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For instance can

SELECT foo
FROM bar
WHERE foo BETWEEN 5 AND 10

select 5 and 10 or they are excluded from the range?

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5  
Obviously I couldn't at the time due to issues with SQL Server. –  Lea Verou Apr 15 '09 at 21:49

8 Answers 8

up vote 122 down vote accepted

The BETWEEN operator is inclusive.

From Books Online:

BETWEEN returns TRUE if the value of test_expression is greater than or equal to the value of begin_expression and less than or equal to the value of end_expression.

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Yes, but be careful when using between for dates.

BETWEEN '01/01/2009' AND '01/31/2009'

is really interpreted as 12am, or

BETWEEN '01/01/2009 00:00:00' AND '01/31/2009 00:00:00'

so will miss anything that occurred during the day of Jan 31st. In this case, you will have to use:

myDate >= '01/01/2009 00:00:00' AND myDate < '02/01/2009 00:00:00'  --CORRECT!

or

BETWEEN '01/01/2009 00:00:00' AND '01/31/2009 23:59:59' --WRONG! (see update!)

UPDATE: It is entirely possible to have records created within that last second of the day, with a datetime as late as 01/01/2009 23:59:59.997!!

For this reason, the BETWEEN (firstday) AND (lastday 23:59:59) approach is not recommended.

Use the myDate >= (firstday) AND myDate < (Lastday+1) approach instead.

Good article on this issue here.

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1  
Similar issues with strings as well WHERE col BETWEEN 'a' AND 'z' will exclude most of the z rows for example. –  Martin Smith Apr 22 '11 at 10:29
2  
This point is right of course; but ought not to be surprising if you're working with datetimes. It's analogous to pointing out that BETWEEN 5 AND 10 doesn't include 10.2... –  Andrzej Doyle Aug 28 '12 at 9:53
    
CASTing the datetime as a DATE would work: CAST(DATE_TIME_COL AS DATE) BETWEEN '01/01/2009' AND '01/31/2009'. –  craig Nov 17 '14 at 18:09
    
@craig, that's true, as long as you are using SQL 2008 or higher, which is when the Date datatype was introduced. Also, that syntax will convert that value for every single row, so won't be able to use any indexes on that field (if that is a concern). –  BradC Nov 25 '14 at 15:01

Real world example from SQL Server 2008.

alt text

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+1 thanks very much... –  Abu Hamzah Aug 3 '10 at 15:24
    
I didn't get your answer, to be honest. Maybe my internet provider has hidden your screenshot if you posted one. –  Anar Khalilov Jan 14 '14 at 16:03
    
@Anar, the direct link to the image is imgur.com/sTKRO.png. –  Ryan Rodemoyer Jan 15 '14 at 13:37
    
Thank you, Ryan. I was right, I cannot see the image :) –  Anar Khalilov Jan 15 '14 at 14:21

if you hit this, and don't really want to try and handle adding a day in code, then let the DB do it..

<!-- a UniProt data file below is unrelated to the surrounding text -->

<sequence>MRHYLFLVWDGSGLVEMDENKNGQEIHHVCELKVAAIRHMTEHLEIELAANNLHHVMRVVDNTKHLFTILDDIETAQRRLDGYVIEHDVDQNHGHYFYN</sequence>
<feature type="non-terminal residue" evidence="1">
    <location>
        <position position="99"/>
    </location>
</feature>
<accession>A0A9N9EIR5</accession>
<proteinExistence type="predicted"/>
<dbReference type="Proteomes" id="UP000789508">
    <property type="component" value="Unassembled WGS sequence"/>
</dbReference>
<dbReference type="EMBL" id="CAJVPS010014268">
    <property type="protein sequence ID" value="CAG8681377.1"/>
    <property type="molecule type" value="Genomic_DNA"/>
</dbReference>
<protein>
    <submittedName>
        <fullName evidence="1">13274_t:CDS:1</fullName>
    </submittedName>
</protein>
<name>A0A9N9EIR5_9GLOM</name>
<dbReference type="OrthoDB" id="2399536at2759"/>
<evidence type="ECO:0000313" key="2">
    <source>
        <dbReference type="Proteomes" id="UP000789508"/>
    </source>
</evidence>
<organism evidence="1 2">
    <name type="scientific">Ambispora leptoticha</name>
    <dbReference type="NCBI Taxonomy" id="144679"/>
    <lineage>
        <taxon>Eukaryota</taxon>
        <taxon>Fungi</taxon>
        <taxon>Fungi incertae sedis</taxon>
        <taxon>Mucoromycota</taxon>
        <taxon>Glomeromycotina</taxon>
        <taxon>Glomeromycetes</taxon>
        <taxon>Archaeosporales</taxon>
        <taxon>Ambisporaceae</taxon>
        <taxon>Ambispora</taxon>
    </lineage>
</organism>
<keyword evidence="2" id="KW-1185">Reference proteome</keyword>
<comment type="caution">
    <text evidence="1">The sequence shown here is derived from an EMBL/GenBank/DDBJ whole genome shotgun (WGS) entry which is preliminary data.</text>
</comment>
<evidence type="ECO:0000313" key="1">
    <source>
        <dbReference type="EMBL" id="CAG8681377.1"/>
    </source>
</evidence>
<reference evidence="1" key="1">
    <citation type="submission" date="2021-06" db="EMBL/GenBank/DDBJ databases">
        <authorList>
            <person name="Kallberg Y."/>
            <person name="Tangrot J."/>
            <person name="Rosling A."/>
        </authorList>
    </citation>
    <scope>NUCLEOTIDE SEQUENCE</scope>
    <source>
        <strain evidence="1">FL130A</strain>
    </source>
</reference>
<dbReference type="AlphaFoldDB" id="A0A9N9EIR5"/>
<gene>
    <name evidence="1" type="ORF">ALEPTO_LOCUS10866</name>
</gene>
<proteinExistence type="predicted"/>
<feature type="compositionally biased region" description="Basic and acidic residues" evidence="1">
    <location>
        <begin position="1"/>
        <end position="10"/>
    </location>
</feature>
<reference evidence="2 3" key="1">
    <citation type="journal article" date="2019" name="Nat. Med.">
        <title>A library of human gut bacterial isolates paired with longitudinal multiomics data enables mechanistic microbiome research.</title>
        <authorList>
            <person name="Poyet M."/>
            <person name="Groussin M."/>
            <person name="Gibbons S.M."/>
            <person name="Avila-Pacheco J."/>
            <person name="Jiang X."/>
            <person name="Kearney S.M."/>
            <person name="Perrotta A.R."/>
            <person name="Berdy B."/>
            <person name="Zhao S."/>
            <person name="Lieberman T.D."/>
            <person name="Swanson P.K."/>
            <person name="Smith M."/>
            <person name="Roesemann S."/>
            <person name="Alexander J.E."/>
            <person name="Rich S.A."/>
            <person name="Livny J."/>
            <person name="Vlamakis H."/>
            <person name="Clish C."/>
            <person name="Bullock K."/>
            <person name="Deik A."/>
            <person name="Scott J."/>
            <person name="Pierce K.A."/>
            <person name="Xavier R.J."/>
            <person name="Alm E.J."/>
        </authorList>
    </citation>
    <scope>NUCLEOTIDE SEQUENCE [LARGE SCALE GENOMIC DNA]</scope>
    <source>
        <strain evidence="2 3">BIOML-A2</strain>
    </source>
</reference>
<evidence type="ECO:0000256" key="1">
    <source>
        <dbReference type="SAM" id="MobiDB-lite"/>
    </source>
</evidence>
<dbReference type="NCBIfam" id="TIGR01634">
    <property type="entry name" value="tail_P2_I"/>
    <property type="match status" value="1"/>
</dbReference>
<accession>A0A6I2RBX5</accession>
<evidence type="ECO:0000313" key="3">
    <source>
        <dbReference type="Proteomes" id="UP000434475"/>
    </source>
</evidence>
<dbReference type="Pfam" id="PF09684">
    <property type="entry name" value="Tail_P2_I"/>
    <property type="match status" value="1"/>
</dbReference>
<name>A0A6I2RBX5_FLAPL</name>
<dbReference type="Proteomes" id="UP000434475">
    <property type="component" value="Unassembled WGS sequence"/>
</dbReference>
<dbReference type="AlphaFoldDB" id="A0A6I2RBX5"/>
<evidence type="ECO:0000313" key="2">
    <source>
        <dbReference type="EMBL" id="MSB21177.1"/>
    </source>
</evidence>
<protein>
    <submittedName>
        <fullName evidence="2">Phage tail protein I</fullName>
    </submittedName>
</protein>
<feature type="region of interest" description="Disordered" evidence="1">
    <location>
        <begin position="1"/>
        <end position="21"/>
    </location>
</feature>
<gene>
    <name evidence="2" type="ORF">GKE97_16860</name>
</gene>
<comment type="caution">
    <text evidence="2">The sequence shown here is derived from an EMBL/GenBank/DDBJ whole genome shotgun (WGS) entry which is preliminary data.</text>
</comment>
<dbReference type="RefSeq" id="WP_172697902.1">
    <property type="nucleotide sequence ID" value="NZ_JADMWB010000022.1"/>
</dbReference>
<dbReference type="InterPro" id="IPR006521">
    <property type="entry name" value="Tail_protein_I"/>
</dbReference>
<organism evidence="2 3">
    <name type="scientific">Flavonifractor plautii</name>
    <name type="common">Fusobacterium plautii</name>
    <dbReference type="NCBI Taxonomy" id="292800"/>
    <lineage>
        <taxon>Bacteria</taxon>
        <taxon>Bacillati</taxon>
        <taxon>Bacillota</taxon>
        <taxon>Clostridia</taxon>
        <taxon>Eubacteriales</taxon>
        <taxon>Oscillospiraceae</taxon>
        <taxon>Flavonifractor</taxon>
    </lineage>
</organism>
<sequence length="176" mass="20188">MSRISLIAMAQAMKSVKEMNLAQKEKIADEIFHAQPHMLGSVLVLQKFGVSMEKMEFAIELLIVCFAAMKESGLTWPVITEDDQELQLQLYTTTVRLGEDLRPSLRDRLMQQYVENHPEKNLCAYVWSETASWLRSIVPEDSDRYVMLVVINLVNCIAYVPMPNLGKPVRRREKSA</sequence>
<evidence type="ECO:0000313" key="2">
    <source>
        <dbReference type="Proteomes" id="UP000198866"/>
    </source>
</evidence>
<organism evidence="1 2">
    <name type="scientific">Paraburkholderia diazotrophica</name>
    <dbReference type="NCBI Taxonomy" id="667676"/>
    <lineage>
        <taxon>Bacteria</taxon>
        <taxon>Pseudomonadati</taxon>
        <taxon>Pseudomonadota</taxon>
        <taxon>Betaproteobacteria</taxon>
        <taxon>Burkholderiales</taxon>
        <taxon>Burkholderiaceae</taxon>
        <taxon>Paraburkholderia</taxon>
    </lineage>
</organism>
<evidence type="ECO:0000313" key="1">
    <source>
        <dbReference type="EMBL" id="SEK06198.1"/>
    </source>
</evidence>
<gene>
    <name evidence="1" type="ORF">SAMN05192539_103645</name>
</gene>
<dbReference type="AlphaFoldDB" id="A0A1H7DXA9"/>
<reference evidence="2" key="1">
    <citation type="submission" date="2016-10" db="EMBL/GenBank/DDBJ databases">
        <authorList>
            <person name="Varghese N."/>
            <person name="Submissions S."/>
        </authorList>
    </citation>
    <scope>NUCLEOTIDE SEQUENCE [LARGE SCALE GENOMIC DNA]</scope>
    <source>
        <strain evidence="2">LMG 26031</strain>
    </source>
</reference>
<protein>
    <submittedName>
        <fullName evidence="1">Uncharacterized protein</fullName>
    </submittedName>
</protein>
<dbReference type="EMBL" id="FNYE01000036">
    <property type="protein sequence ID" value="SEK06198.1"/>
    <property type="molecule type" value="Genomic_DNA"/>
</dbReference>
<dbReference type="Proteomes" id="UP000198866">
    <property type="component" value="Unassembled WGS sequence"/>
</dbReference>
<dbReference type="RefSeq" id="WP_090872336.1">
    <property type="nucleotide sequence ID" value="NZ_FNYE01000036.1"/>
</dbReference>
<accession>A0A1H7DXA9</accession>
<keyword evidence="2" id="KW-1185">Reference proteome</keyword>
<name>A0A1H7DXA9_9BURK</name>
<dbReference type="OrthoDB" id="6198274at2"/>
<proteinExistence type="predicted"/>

myDate >= '01/01/2009 00:00:00' AND myDate < DATEADD(day,1,'01/01/2009 00:00:00')
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BETWEEN (Transact-SQL)

Specifies a(n) (inclusive) range to test.

test_expression [ NOT ] BETWEEN begin_expression AND end_expression

Arguments

test_expression

Is the expression to test for in the range defined by begin_expression and end_expression. test_expression must be the same data type as both begin_expression and end_expression.

NOT

Specifies that the result of the predicate be negated.

begin_expression

Is any valid expression. begin_expression must be the same data type as both test_expression and end_expression.

end_expression

Is any valid expression. end_expression must be the same data type as both test_expression and begin_expression.

AND

Acts as a placeholder that indicates test_expression should be within the range indicated by begin_expression and end_expression.

Remarks

To specify an exclusive range, use the greater than (>) and less than operators (<). If any input to the BETWEEN or NOT BETWEEN predicate is NULL, the result is UNKNOWN.

Result Value

BETWEEN returns TRUE if the value of test_expression is greater than or equal to the value of begin_expression and less than or equal to the value of end_expression.

NOT BETWEEN returns TRUE if the value of test_expression is less than the value of begin_expression or greater than the value of end_expression.

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If the column data type is datetime then you can do this following to eliminate time from datetime and compare between date range only.

where cast(getdate() as date) between cast(loginTime as date) and cast(logoutTime as date)
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1  
Note that that is not sargable. –  Andrew Morton Aug 8 '14 at 12:20

I've always used this:

WHERE myDate BETWEEN startDate AND (endDate+1)

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I use :

'DATE("' . $mydatetime . '") BETWEEN r.start and r.expire'

tested in Mysql but should work on others

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